TikTok sub­con­sciously teaches its users that likes and views are akin to deep, per­sonal con­nec­tions | Pikist

TikTok, the app taking popular culture by storm, is the fastest growing social media platform with around 800 million active users. Despite being a mere five years old, the pres­ident of the free world has ref­er­enced the app on more than one occasion. How did TikTok become so popular?

TikTok is addictive. And young people are so accus­tomed to the impul­sivity the app cul­ti­vates they don’t even realize they’re hooked.

According to a study done by Microsoft, the average human attention span is now less than 8 seconds, making the 15-second TikTok videos perfect for the spo­radic modern mind. Our brain uses a neu­ro­trans­mitter called dopamine to reward us for con­suming infor­mation that is judged to be ben­e­ficial. This warm fuzzy feeling we get after a good meal is the same feeling we get from paying attention to some­thing inter­esting. This makes TikTok a dopamine jackpot, as its algo­rithm con­stantly refreshes a page with new content based on user data. 

In an article about the addictive nature of TikTok, Eliza Aguhar writes, “Motion attracts our attention because it helps us survive. It’s the reason why five billion YouTube videos are watched per day and the average American only reads for an hour and a half per year.” Ref­er­encing the TikTok algo­rithm, Aguhar notes, “The more content we’re faced with, the less our attention span is and the greater our urge to look at new content.”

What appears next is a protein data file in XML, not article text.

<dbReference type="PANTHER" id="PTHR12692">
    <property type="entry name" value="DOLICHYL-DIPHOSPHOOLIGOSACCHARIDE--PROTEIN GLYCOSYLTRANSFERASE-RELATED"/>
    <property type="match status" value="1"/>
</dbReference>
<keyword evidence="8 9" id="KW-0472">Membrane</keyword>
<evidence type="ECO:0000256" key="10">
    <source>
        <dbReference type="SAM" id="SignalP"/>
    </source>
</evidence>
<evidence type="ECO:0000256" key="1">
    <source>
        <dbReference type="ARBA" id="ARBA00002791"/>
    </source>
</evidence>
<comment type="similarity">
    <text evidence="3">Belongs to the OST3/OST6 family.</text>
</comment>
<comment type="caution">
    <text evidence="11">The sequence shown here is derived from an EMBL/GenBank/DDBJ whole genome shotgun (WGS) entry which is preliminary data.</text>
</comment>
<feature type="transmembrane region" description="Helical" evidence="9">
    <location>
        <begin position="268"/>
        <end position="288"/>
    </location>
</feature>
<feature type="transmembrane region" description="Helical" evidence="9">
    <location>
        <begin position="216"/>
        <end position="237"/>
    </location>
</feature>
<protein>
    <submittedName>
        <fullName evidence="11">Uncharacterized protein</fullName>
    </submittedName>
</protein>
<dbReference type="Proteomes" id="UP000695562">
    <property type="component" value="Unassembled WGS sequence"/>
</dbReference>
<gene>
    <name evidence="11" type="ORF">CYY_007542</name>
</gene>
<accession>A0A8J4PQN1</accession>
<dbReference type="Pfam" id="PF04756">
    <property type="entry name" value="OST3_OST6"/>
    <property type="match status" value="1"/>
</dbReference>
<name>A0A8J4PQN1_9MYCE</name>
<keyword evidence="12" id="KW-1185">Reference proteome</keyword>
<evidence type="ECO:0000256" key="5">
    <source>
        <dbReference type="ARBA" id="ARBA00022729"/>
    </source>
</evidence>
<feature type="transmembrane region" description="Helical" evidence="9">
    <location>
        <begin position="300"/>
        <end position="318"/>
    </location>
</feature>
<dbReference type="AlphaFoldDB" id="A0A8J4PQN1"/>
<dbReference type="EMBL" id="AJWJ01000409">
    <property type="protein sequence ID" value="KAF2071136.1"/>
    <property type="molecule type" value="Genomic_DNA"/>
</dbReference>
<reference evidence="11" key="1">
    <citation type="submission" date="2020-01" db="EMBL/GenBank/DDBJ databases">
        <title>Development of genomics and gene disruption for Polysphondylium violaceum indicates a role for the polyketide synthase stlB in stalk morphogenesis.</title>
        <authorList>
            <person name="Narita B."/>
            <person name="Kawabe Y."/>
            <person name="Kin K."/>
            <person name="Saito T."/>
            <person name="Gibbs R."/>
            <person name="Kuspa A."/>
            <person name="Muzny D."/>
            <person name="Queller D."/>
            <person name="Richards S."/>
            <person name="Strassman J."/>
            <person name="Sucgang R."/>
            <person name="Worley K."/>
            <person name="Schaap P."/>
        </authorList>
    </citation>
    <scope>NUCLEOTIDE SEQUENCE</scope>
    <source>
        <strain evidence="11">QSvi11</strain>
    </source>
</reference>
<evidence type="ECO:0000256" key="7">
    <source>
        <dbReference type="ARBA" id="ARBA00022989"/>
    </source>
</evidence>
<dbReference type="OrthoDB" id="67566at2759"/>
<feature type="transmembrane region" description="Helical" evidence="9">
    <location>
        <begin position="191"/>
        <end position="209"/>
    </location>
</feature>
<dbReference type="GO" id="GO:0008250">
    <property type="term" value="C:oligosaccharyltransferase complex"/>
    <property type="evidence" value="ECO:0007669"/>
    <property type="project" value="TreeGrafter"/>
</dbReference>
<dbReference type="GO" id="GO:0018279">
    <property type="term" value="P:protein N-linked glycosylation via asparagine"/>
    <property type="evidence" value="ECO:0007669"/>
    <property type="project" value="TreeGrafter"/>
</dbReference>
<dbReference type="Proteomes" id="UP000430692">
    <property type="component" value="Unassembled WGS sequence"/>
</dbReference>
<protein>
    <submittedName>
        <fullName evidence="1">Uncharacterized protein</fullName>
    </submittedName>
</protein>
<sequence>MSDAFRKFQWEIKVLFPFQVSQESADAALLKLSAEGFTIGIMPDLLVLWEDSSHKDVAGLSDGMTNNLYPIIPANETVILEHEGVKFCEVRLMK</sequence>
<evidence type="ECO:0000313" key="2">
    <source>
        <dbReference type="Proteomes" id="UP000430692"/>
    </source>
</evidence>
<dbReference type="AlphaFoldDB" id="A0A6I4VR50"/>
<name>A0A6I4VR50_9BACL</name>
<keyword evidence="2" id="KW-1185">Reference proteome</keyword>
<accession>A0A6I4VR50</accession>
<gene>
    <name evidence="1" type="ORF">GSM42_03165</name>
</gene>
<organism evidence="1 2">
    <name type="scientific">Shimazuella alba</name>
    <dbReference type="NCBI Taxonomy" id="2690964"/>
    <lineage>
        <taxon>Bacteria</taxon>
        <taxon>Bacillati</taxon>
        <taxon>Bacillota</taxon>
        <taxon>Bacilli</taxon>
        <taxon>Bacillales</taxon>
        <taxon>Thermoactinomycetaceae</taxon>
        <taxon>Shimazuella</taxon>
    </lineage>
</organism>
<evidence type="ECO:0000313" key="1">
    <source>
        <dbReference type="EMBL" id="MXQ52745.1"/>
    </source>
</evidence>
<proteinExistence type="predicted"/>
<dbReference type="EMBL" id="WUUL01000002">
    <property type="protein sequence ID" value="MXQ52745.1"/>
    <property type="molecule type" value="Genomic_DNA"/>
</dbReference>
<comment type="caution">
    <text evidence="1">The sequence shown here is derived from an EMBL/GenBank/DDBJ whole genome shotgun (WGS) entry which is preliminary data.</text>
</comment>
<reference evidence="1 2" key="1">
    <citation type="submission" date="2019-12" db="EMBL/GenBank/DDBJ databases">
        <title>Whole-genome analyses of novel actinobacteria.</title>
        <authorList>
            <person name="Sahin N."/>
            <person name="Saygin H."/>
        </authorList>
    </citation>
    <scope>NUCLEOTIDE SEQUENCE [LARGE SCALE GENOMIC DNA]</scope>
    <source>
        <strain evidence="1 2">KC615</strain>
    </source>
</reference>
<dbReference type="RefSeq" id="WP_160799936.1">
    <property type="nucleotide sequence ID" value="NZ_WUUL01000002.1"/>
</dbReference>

And TikTok’s content is less than ideal. As Data Series writes, “If the platform aims to present cre­ativity, knowledge and pre­cious life moments, why is the content restricted to 15 second videos?” Assistant Pro­fessor of Psy­chology Ben­jamin Winegard says that in com­parison to other social media plat­forms, TikTok is “probably the least sub­stantive. The content that’s rewarded is not thoughtful or rich. Younger people are spending a lot of time and energy to produce this ephemera.”

And if that isn’t enough, TikTok sub­con­sciously teaches its users that likes and views are akin to deep, per­sonal con­nec­tions. 

“TikTok plays on these kinds of neu­rosystems that have evolved for real social contact,” Winegard said. 

Although unco­or­di­nated dances to the newest Ariana Grande hit gen­erate the most likes and views, it teaches users to base their actions on what is popular or main­stream. 

“Instead of your worldview being some­thing that is intrin­si­cally valuable to you and gained through study, con­tem­plation, and hard thought, you just do whatever anybody else is doing,” Winegard said. 

In sum, if humans don’t act inten­tionally, they end up blindly pro­moting the agendas of trend­setters. 

Maybe TikTok is redeemable and maybe it isn’t, but one thing is for sure: it ought to be treated with extreme caution.